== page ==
Tesla Motors reportedly fired an estimated 400 to 700 people this week, including employees at its Fremont, California factory and corporate managers.
The hundreds of dismissals, which accounted to between 1 and 2 percent of Tesla’s more than 33,000 employees, came as an answer to its production problems regarding its recently released Model 3.
Former and current employees stated that there was little or no warning at all prior the dismissals. A Tesla spokesperson refused to confirm the numbers but said that the move followed its annual performance reviews, which, according to him, typically involved both involuntary and voluntary resignations.
“Like all companies, Tesla conducts an annual performance review during which a manager and employee discuss the results that were achieved, as well as how those results were achieved, during the performance period,” an emailed statement from a Tesla spokesman explained. “This includes both constructive feedback and recognition of the top performers with additional compensation and equity awards, as well as promotions in many cases. As with any company, especially one of over 33,000 employees, performance reviews also occasionally result in employee departures. Tesla is continuing to grow and hire new employees around the world.”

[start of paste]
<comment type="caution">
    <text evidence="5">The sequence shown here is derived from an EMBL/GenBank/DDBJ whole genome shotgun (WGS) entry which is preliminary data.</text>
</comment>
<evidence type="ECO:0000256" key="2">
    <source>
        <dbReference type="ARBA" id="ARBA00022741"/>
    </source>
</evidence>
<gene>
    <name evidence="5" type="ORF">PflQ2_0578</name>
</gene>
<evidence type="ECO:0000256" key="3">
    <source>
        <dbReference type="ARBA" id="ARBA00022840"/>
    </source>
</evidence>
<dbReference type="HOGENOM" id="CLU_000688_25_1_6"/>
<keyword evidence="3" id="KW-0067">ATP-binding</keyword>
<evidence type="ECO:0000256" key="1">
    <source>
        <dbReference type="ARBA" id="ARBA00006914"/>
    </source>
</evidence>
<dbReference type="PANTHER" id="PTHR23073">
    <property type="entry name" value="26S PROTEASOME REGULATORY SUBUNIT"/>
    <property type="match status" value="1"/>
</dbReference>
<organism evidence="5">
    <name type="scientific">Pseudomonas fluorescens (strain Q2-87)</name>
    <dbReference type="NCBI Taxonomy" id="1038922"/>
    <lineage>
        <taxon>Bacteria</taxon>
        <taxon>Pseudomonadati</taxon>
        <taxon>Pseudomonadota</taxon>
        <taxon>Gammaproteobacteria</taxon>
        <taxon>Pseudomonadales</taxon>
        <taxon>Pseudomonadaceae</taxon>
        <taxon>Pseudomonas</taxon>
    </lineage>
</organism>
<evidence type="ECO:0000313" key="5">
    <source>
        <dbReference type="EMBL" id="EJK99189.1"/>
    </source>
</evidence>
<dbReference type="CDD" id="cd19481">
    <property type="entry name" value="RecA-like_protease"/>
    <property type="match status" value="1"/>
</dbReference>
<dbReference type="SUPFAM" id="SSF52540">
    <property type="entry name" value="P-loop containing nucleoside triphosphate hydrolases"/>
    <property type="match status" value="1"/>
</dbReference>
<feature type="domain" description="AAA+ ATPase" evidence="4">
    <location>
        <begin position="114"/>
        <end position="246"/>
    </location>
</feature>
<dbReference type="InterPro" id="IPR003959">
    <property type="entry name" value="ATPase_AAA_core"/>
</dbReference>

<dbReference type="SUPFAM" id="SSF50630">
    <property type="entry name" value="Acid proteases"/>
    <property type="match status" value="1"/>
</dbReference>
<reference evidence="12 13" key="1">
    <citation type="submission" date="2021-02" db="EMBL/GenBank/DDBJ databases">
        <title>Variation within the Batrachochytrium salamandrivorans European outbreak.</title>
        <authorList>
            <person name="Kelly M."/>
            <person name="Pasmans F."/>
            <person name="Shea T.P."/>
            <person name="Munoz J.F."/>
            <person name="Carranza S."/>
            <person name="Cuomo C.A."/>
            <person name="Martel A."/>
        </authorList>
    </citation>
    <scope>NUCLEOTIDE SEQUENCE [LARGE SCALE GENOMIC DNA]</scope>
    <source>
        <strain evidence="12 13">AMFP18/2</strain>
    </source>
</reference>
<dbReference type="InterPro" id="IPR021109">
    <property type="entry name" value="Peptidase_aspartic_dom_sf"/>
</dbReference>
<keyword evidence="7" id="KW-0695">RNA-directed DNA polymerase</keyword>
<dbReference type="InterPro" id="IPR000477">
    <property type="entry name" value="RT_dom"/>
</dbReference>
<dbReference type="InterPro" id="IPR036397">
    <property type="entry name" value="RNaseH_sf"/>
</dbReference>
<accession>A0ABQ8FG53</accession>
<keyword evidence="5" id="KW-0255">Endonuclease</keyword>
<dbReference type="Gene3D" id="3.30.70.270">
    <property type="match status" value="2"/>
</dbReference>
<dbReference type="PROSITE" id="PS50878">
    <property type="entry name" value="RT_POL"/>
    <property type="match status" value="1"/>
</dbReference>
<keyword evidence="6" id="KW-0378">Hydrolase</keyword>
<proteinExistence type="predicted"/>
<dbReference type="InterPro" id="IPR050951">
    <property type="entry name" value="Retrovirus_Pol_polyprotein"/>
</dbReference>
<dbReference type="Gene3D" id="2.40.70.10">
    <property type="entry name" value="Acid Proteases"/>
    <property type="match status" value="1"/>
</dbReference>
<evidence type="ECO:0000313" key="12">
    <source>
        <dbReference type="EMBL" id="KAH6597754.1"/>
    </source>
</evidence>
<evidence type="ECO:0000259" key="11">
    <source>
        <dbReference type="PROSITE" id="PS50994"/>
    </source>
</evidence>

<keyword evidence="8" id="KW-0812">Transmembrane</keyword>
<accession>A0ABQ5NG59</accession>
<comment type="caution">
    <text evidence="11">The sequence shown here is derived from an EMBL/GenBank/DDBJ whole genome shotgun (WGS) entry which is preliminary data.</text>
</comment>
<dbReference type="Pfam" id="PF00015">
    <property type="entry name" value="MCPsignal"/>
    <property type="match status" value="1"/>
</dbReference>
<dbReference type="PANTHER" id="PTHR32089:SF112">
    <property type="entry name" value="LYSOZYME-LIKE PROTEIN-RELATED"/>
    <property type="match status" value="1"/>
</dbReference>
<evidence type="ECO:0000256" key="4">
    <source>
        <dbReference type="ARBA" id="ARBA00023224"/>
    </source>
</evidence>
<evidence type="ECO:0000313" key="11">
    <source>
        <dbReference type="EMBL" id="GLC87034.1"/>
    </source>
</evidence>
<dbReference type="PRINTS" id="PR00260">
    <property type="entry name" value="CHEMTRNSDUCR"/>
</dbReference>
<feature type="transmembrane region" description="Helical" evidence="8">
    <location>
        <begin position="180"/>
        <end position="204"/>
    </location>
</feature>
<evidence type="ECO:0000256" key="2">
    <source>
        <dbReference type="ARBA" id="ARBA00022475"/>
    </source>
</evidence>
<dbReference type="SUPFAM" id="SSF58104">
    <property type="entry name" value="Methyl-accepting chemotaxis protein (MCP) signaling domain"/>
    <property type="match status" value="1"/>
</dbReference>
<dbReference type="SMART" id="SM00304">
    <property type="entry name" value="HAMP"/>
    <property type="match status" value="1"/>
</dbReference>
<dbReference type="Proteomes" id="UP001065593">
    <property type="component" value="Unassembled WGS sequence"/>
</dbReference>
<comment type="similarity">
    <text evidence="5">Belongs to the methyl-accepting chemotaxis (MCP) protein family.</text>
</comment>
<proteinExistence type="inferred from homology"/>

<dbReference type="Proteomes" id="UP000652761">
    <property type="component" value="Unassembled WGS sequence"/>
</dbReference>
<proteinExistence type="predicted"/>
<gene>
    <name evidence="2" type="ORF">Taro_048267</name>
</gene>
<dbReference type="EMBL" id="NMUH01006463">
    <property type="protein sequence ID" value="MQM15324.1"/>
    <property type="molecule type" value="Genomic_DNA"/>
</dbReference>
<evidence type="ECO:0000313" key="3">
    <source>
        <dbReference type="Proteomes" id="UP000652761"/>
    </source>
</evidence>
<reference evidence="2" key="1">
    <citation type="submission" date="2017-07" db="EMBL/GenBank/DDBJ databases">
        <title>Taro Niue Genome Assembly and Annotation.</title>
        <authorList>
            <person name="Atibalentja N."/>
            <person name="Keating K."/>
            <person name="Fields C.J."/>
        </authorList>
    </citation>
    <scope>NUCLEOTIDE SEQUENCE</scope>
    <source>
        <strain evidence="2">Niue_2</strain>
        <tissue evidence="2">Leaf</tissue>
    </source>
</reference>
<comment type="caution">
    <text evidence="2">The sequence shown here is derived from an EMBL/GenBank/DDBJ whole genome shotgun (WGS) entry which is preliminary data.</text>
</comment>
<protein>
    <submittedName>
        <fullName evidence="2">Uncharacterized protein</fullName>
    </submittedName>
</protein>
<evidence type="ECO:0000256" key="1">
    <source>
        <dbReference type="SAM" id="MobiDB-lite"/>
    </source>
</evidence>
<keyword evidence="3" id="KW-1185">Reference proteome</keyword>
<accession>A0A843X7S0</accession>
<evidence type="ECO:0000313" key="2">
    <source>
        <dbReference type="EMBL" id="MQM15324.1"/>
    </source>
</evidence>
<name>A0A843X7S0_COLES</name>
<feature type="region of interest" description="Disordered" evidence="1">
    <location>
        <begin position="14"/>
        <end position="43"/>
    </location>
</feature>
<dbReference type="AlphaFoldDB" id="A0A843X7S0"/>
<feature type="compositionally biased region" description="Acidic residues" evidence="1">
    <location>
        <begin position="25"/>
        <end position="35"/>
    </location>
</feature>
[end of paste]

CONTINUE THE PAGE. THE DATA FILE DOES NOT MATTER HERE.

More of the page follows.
A waiting list of more than 450,000 customers puts increased pressure on Tesla’s Model 3 production. Including other models, the company expects to produce around 100,000 cars this year, but has been lagging behind its own production target with only 260 Model 3s produced in its last quarter.
Tesla Chief Executive Elon Musk stated that he aims to increase production five times next year, a goal that must be met to support the company’s market value of $59 billion.
GM and Unifor’s Tentative Agreement
One of Tesla’s biggest rivals, General Motors has settled on a tentative agreement with Canada’s largest trade union, Unifor, regarding a labor dispute that caused the whole operation of a GM Ontario plant, which makes Chevrolet Equinox, to be halted.
Around 2,800 members of the Unifor trade union will vote Monday on whether the settlement will be passed. If it is approved, the ongoing one-month strike the employees are conducting will be stopped and production of the Equinox can start as early as Monday night.
The strike, which was the first at a Canadian auto assembly plant in 21 years, was made to protest the sudden shift of some production to Mexico which resulted to the loss of about 600 Canadian production jobs.
Either side, GM and Unifor, refused to release details about the settlement before the vote.
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